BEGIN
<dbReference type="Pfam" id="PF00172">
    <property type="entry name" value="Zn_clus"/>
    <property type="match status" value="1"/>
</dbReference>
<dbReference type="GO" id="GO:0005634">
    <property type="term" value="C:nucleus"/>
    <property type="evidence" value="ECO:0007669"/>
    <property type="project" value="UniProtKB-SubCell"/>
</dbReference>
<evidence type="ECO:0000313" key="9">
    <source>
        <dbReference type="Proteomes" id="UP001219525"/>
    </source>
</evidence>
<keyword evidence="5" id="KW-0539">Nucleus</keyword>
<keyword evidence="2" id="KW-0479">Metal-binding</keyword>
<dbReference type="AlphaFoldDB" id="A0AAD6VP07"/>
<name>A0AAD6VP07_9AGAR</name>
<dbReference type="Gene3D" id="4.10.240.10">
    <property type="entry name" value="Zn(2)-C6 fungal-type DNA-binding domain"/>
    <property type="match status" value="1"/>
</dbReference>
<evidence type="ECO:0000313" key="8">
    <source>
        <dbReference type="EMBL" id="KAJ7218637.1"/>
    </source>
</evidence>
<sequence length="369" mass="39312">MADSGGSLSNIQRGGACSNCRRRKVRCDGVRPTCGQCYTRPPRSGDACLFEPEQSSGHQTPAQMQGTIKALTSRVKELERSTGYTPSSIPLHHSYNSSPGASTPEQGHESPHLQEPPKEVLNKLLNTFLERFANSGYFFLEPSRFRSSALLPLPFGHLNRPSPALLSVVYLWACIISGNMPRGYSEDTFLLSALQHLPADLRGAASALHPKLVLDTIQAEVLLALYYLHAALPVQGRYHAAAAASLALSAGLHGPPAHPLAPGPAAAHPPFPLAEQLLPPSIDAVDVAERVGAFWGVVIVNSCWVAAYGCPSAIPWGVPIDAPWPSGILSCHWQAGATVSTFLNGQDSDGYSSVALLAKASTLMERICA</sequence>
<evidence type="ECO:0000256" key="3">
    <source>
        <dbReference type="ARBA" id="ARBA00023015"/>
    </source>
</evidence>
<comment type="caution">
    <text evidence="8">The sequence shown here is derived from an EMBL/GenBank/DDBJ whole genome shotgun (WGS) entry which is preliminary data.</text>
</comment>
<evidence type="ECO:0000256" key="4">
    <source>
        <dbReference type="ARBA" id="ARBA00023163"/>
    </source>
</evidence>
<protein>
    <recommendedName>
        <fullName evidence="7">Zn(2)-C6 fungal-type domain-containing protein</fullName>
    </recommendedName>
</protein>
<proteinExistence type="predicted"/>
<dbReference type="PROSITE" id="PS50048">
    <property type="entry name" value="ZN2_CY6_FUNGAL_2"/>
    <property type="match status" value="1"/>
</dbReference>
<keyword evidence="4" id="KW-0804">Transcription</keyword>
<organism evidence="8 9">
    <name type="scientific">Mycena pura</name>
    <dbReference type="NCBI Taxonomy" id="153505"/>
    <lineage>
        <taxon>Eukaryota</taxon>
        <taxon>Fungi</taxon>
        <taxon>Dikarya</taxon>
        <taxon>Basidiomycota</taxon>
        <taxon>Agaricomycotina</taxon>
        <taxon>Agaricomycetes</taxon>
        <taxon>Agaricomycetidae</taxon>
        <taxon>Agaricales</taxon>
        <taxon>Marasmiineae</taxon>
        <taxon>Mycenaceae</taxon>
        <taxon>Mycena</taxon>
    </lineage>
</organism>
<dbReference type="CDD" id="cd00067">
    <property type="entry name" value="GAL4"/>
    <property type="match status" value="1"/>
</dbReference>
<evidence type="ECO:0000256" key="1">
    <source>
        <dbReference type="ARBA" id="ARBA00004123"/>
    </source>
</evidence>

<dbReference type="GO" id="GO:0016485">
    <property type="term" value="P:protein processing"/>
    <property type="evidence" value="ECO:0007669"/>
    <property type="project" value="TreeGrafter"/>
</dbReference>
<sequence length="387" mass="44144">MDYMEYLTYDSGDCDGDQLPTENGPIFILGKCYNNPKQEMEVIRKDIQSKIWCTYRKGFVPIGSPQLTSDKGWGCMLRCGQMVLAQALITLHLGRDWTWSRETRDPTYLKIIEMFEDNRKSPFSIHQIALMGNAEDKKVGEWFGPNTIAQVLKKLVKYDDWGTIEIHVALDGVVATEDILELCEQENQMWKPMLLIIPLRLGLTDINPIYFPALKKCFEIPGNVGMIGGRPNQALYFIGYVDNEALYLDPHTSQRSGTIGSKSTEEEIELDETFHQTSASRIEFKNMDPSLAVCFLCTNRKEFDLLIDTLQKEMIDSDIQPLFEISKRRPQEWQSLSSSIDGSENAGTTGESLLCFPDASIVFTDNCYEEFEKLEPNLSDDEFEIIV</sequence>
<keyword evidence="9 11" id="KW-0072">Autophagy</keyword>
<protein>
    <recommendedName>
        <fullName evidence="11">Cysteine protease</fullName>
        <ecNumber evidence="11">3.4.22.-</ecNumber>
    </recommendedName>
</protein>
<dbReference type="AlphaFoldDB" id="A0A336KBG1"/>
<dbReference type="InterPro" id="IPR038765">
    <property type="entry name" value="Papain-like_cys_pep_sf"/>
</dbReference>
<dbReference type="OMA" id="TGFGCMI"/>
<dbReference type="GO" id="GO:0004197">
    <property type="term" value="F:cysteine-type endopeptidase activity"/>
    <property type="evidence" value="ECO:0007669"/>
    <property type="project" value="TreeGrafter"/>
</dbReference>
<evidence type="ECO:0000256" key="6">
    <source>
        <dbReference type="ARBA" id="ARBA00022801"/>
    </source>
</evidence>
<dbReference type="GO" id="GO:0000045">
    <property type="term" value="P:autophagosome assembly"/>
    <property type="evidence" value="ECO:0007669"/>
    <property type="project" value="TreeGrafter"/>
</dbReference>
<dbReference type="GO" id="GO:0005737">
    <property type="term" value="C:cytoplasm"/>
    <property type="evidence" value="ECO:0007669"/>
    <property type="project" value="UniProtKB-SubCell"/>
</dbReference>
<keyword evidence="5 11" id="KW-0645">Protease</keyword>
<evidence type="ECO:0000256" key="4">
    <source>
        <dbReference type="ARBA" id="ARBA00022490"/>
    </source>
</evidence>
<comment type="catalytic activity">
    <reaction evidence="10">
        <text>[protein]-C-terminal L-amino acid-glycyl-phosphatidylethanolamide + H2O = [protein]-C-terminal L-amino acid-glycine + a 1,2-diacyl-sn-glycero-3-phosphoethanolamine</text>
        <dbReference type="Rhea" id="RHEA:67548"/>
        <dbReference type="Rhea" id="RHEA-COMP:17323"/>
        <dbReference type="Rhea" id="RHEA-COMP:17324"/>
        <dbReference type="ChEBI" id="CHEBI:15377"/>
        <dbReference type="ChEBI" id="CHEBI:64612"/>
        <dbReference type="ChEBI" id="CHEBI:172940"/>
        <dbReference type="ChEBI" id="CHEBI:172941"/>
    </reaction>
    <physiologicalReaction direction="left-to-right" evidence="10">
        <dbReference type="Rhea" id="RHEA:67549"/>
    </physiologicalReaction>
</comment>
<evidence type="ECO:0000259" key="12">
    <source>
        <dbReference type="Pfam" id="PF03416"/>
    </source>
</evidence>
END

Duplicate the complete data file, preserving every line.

<dbReference type="Pfam" id="PF00172">
    <property type="entry name" value="Zn_clus"/>
    <property type="match status" value="1"/>
</dbReference>
<dbReference type="GO" id="GO:0005634">
    <property type="term" value="C:nucleus"/>
    <property type="evidence" value="ECO:0007669"/>
    <property type="project" value="UniProtKB-SubCell"/>
</dbReference>
<evidence type="ECO:0000313" key="9">
    <source>
        <dbReference type="Proteomes" id="UP001219525"/>
    </source>
</evidence>
<keyword evidence="5" id="KW-0539">Nucleus</keyword>
<keyword evidence="2" id="KW-0479">Metal-binding</keyword>
<dbReference type="AlphaFoldDB" id="A0AAD6VP07"/>
<name>A0AAD6VP07_9AGAR</name>
<dbReference type="Gene3D" id="4.10.240.10">
    <property type="entry name" value="Zn(2)-C6 fungal-type DNA-binding domain"/>
    <property type="match status" value="1"/>
</dbReference>
<evidence type="ECO:0000313" key="8">
    <source>
        <dbReference type="EMBL" id="KAJ7218637.1"/>
    </source>
</evidence>
<sequence length="369" mass="39312">MADSGGSLSNIQRGGACSNCRRRKVRCDGVRPTCGQCYTRPPRSGDACLFEPEQSSGHQTPAQMQGTIKALTSRVKELERSTGYTPSSIPLHHSYNSSPGASTPEQGHESPHLQEPPKEVLNKLLNTFLERFANSGYFFLEPSRFRSSALLPLPFGHLNRPSPALLSVVYLWACIISGNMPRGYSEDTFLLSALQHLPADLRGAASALHPKLVLDTIQAEVLLALYYLHAALPVQGRYHAAAAASLALSAGLHGPPAHPLAPGPAAAHPPFPLAEQLLPPSIDAVDVAERVGAFWGVVIVNSCWVAAYGCPSAIPWGVPIDAPWPSGILSCHWQAGATVSTFLNGQDSDGYSSVALLAKASTLMERICA</sequence>
<evidence type="ECO:0000256" key="3">
    <source>
        <dbReference type="ARBA" id="ARBA00023015"/>
    </source>
</evidence>
<comment type="caution">
    <text evidence="8">The sequence shown here is derived from an EMBL/GenBank/DDBJ whole genome shotgun (WGS) entry which is preliminary data.</text>
</comment>
<evidence type="ECO:0000256" key="4">
    <source>
        <dbReference type="ARBA" id="ARBA00023163"/>
    </source>
</evidence>
<protein>
    <recommendedName>
        <fullName evidence="7">Zn(2)-C6 fungal-type domain-containing protein</fullName>
    </recommendedName>
</protein>
<proteinExistence type="predicted"/>
<dbReference type="PROSITE" id="PS50048">
    <property type="entry name" value="ZN2_CY6_FUNGAL_2"/>
    <property type="match status" value="1"/>
</dbReference>
<keyword evidence="4" id="KW-0804">Transcription</keyword>
<organism evidence="8 9">
    <name type="scientific">Mycena pura</name>
    <dbReference type="NCBI Taxonomy" id="153505"/>
    <lineage>
        <taxon>Eukaryota</taxon>
        <taxon>Fungi</taxon>
        <taxon>Dikarya</taxon>
        <taxon>Basidiomycota</taxon>
        <taxon>Agaricomycotina</taxon>
        <taxon>Agaricomycetes</taxon>
        <taxon>Agaricomycetidae</taxon>
        <taxon>Agaricales</taxon>
        <taxon>Marasmiineae</taxon>
        <taxon>Mycenaceae</taxon>
        <taxon>Mycena</taxon>
    </lineage>
</organism>
<dbReference type="CDD" id="cd00067">
    <property type="entry name" value="GAL4"/>
    <property type="match status" value="1"/>
</dbReference>
<evidence type="ECO:0000256" key="1">
    <source>
        <dbReference type="ARBA" id="ARBA00004123"/>
    </source>
</evidence>

<dbReference type="GO" id="GO:0016485">
    <property type="term" value="P:protein processing"/>
    <property type="evidence" value="ECO:0007669"/>
    <property type="project" value="TreeGrafter"/>
</dbReference>
<sequence length="387" mass="44144">MDYMEYLTYDSGDCDGDQLPTENGPIFILGKCYNNPKQEMEVIRKDIQSKIWCTYRKGFVPIGSPQLTSDKGWGCMLRCGQMVLAQALITLHLGRDWTWSRETRDPTYLKIIEMFEDNRKSPFSIHQIALMGNAEDKKVGEWFGPNTIAQVLKKLVKYDDWGTIEIHVALDGVVATEDILELCEQENQMWKPMLLIIPLRLGLTDINPIYFPALKKCFEIPGNVGMIGGRPNQALYFIGYVDNEALYLDPHTSQRSGTIGSKSTEEEIELDETFHQTSASRIEFKNMDPSLAVCFLCTNRKEFDLLIDTLQKEMIDSDIQPLFEISKRRPQEWQSLSSSIDGSENAGTTGESLLCFPDASIVFTDNCYEEFEKLEPNLSDDEFEIIV</sequence>
<keyword evidence="9 11" id="KW-0072">Autophagy</keyword>
<protein>
    <recommendedName>
        <fullName evidence="11">Cysteine protease</fullName>
        <ecNumber evidence="11">3.4.22.-</ecNumber>
    </recommendedName>
</protein>
<dbReference type="AlphaFoldDB" id="A0A336KBG1"/>
<dbReference type="InterPro" id="IPR038765">
    <property type="entry name" value="Papain-like_cys_pep_sf"/>
</dbReference>
<dbReference type="OMA" id="TGFGCMI"/>
<dbReference type="GO" id="GO:0004197">
    <property type="term" value="F:cysteine-type endopeptidase activity"/>
    <property type="evidence" value="ECO:0007669"/>
    <property type="project" value="TreeGrafter"/>
</dbReference>
<evidence type="ECO:0000256" key="6">
    <source>
        <dbReference type="ARBA" id="ARBA00022801"/>
    </source>
</evidence>
<dbReference type="GO" id="GO:0000045">
    <property type="term" value="P:autophagosome assembly"/>
    <property type="evidence" value="ECO:0007669"/>
    <property type="project" value="TreeGrafter"/>
</dbReference>
<dbReference type="GO" id="GO:0005737">
    <property type="term" value="C:cytoplasm"/>
    <property type="evidence" value="ECO:0007669"/>
    <property type="project" value="UniProtKB-SubCell"/>
</dbReference>
<keyword evidence="5 11" id="KW-0645">Protease</keyword>
<evidence type="ECO:0000256" key="4">
    <source>
        <dbReference type="ARBA" id="ARBA00022490"/>
    </source>
</evidence>
<comment type="catalytic activity">
    <reaction evidence="10">
        <text>[protein]-C-terminal L-amino acid-glycyl-phosphatidylethanolamide + H2O = [protein]-C-terminal L-amino acid-glycine + a 1,2-diacyl-sn-glycero-3-phosphoethanolamine</text>
        <dbReference type="Rhea" id="RHEA:67548"/>
        <dbReference type="Rhea" id="RHEA-COMP:17323"/>
        <dbReference type="Rhea" id="RHEA-COMP:17324"/>
        <dbReference type="ChEBI" id="CHEBI:15377"/>
        <dbReference type="ChEBI" id="CHEBI:64612"/>
        <dbReference type="ChEBI" id="CHEBI:172940"/>
        <dbReference type="ChEBI" id="CHEBI:172941"/>
    </reaction>
    <physiologicalReaction direction="left-to-right" evidence="10">
        <dbReference type="Rhea" id="RHEA:67549"/>
    </physiologicalReaction>
</comment>
<evidence type="ECO:0000259" key="12">
    <source>
        <dbReference type="Pfam" id="PF03416"/>
    </source>
</evidence>